The throw from Detroit Tigers left fielder Akil Baddoo looked perfect.
But the ball was late.
Toronto Blue Jays slugger Vladimir Guerrero Jr. — the free extra-inning runner on second base to open the 10th inning — slid into home just before Baddoo’s rocket connected with catcher Eric Haase, who turned to apply the tag. Guerrero had been running on Corey Dickerson’s single.
“The ball stalled out coming to Akil, so he couldn’t get his momentum going,” Haase said. “He had to stop, set his feet and make a throw. But I don’t think he could have done anything better on that ball. It was a nice one-hop, but he beat it by a step.”
The Tigers then failed to score in the bottom of the 10th, taking a 3-2 loss Saturday at Comerica Park.
Blue Jays closer Jordan Romano pitched the ninth and 10th frames without giving up a run. Zack Short — the Tigers’ free runner — was thrown out trying to advance to third base on Harold Castro’s leadoff grounder to shortstop Bo Bichette.
“The goal is to get to third base,” Tigers (62-68) manager AJ Hinch said. “I think there was a momentary delay, freeze, pause that cost Zack a little bit. He tried to get into the throwing lane, but Bichette made a throw right over his shoulder. I think he was a tick delayed in going as he read the bounce. Created a window of opportunity for Bichette to make the play.”
In the top of the ninth, left-hander Gregory Soto retired Marcus Semien, Bichette and Guerrero Jr. to work around a leadoff single. Kyle Funkhouser allowed the RBI single to Dickerson in the top of the 10th.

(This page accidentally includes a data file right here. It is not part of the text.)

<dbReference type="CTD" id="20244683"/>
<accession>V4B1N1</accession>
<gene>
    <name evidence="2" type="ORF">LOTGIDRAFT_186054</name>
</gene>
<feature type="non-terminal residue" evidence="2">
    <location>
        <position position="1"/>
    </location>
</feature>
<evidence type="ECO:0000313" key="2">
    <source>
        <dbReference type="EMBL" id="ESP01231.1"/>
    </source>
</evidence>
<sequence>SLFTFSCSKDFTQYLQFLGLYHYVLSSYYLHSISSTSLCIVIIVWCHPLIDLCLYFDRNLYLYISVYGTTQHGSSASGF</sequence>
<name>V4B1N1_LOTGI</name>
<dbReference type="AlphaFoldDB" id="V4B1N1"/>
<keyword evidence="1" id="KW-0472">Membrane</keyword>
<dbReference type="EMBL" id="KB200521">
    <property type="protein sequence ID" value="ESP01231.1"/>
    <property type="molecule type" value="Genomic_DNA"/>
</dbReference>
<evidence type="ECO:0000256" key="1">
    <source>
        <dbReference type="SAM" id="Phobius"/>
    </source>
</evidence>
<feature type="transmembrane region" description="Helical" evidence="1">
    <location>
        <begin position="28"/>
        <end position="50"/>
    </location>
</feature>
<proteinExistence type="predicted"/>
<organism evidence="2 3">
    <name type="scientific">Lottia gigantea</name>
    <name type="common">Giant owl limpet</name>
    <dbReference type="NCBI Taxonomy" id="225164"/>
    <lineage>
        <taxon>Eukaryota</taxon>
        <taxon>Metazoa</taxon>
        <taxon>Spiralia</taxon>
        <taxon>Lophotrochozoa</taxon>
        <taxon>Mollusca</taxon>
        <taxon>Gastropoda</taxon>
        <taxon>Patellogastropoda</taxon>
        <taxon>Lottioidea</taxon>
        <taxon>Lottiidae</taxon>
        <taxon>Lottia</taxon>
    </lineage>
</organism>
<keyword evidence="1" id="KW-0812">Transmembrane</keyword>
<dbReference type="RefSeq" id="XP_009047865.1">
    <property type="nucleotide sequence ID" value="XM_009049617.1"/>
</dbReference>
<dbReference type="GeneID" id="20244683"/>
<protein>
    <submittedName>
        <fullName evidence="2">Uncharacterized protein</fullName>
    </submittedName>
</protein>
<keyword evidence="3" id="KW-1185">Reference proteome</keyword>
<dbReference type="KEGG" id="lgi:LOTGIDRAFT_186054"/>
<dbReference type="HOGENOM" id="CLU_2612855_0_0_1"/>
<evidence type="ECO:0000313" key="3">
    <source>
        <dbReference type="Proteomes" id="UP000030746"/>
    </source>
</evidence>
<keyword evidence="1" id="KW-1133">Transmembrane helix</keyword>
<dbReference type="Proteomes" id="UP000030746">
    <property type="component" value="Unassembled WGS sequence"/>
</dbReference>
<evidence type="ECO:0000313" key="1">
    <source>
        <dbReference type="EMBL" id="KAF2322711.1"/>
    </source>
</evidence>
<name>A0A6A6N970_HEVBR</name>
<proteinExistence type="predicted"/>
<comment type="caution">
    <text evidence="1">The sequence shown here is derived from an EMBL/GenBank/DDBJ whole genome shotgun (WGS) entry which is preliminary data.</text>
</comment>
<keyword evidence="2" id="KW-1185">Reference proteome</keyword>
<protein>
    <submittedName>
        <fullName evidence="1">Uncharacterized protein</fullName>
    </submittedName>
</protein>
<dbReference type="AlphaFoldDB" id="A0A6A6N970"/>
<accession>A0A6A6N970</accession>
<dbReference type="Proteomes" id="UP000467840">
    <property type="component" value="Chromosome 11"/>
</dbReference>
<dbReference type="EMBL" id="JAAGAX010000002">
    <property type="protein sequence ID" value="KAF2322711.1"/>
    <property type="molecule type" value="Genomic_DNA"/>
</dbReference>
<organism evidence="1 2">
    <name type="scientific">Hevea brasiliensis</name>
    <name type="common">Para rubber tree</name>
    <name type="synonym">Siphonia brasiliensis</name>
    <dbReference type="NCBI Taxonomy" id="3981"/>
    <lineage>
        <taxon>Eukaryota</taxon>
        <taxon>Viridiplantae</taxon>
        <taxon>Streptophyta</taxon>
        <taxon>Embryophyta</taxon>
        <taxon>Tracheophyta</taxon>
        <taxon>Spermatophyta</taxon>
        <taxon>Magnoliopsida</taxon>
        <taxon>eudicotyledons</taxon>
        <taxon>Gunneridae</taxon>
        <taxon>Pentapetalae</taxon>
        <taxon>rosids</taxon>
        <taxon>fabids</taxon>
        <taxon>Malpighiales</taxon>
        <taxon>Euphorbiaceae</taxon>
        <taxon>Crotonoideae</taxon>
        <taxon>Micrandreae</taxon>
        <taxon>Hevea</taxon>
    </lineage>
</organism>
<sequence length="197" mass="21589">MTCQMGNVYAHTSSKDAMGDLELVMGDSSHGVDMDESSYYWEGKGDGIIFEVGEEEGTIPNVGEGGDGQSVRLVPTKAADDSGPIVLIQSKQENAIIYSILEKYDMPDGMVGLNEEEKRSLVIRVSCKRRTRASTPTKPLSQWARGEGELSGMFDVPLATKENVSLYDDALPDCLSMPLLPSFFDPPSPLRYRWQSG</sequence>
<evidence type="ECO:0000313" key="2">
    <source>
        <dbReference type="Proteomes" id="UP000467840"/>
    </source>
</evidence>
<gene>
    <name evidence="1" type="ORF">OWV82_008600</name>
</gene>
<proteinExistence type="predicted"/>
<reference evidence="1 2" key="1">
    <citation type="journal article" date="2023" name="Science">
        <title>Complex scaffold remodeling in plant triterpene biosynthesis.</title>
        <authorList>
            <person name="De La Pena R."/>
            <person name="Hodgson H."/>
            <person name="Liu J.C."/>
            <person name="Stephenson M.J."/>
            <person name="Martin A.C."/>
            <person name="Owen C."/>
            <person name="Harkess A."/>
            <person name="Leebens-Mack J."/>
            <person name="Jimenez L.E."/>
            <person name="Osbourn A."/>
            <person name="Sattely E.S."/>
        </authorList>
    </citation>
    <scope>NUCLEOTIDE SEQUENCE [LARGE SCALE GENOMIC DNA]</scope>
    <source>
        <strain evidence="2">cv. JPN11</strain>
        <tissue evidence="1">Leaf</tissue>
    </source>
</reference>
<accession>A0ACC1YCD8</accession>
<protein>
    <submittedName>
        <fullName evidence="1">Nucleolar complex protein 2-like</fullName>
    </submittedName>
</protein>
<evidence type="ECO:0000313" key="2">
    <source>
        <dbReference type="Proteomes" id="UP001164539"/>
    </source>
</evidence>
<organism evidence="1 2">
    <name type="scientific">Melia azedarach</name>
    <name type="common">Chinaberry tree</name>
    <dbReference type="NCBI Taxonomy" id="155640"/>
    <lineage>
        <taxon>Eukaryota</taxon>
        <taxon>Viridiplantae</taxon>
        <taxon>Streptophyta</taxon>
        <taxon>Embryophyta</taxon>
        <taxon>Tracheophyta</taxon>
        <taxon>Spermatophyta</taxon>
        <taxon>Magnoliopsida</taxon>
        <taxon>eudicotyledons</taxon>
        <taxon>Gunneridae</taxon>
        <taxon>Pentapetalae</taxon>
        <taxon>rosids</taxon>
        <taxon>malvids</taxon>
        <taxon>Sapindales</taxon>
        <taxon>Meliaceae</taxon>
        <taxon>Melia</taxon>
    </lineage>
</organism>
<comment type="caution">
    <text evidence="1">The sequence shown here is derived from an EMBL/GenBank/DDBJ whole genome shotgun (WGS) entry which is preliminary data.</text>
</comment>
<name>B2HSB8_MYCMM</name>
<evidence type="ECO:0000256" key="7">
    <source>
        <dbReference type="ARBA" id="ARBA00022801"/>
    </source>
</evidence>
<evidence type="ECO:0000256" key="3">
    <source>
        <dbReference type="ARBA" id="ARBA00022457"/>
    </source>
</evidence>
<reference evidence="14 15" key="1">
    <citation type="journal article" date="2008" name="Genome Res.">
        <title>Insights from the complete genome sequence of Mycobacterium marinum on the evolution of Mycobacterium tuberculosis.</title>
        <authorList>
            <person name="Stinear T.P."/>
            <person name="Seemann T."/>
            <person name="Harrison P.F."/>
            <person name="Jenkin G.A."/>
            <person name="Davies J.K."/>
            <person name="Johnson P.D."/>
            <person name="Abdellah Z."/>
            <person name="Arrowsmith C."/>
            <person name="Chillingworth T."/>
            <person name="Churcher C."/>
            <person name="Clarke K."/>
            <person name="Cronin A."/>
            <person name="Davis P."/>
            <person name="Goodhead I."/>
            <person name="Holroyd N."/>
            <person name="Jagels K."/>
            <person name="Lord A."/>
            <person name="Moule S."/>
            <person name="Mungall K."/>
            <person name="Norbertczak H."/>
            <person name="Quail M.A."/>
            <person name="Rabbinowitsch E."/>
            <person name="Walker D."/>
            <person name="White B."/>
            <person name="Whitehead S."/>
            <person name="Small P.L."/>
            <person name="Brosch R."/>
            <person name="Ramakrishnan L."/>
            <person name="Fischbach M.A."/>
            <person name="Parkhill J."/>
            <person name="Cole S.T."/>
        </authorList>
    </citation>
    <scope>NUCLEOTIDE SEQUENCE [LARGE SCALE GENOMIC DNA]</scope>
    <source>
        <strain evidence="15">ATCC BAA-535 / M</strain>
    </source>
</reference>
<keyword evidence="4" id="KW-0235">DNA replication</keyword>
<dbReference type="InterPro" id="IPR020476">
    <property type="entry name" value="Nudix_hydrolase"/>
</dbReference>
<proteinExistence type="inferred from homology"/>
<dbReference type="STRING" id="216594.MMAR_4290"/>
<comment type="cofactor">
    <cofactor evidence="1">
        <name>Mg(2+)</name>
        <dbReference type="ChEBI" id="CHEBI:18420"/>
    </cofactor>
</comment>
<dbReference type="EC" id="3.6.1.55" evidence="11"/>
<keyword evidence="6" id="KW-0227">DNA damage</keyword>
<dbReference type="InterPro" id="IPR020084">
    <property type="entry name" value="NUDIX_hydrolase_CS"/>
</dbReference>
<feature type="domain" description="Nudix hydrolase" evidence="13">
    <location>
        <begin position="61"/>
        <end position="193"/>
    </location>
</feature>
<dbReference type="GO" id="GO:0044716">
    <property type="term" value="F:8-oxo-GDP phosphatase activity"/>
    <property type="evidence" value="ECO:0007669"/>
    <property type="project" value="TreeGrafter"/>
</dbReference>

After Blue Jays starter Alek Manoah held the Tigers to one hit through six innings, Jonathan Schoop and Robbie Grossman rattled off consecutive singles in the seventh to set up Jeimer Candelario’s one-out RBI single to center to chase Toronto’s 23-year-old rookie at 103 pitches.
Righty reliever Trevor Richards entered as the replacement.
The next batter, Haase, knotted the score at 2-2 by beating out an attempted double play. He hit a chopper to Bichette, who backed up at shortstop to play the ball on a hop. Despite a clean turn to Semien at second base, Bichette’s adjustment gave Haase the extra step he needed.
He beat the relay from Semien, allowing Grossman to score.
“We play hard,” Hinch said. “It’s a play that represents us, but now it’s expected around here. The guys play for each other. I really appreciate the effort that our guys give, and the fact that we’re going to play as many outs as we need to on a given night.”
Manoah allowed two runs on four hits over 6⅓ innings, without giving up a walk and striking out eight batters. All four of the right-hander’s pitches were at their best, especially the two-seam fastball, four-seam fastball and slider.
“He’s a guy that can pitch off his fastball,” Hinch said. “Later in the game, he went to a few more secondary pitches. I know our lefties had a hard time staying with that inside fastball that was coming back over the plate. He’s a good-looking arm.”
Jays strike first
Left-hander Tyler Alexander recorded one of the best performances of his career Aug. 20 at Rogers Center in Toronto, keeping the Blue Jays to one run across seven innings in a 4-1 win. He entered out of the bullpen Saturday, and in his second inning of work, the Blue Jays opened the scoring.
Alejandro Kirk blasted a solo home run to left field with two outs in the sixth inning, tagging Alexander’s cutter for a 1-0 lead. Dickerson (walk) and Lourdes Gurriel Jr. (single) applied additional pressure before the Blue Jays called on All-Star Teoscar Hernandez as a pinch-hitter.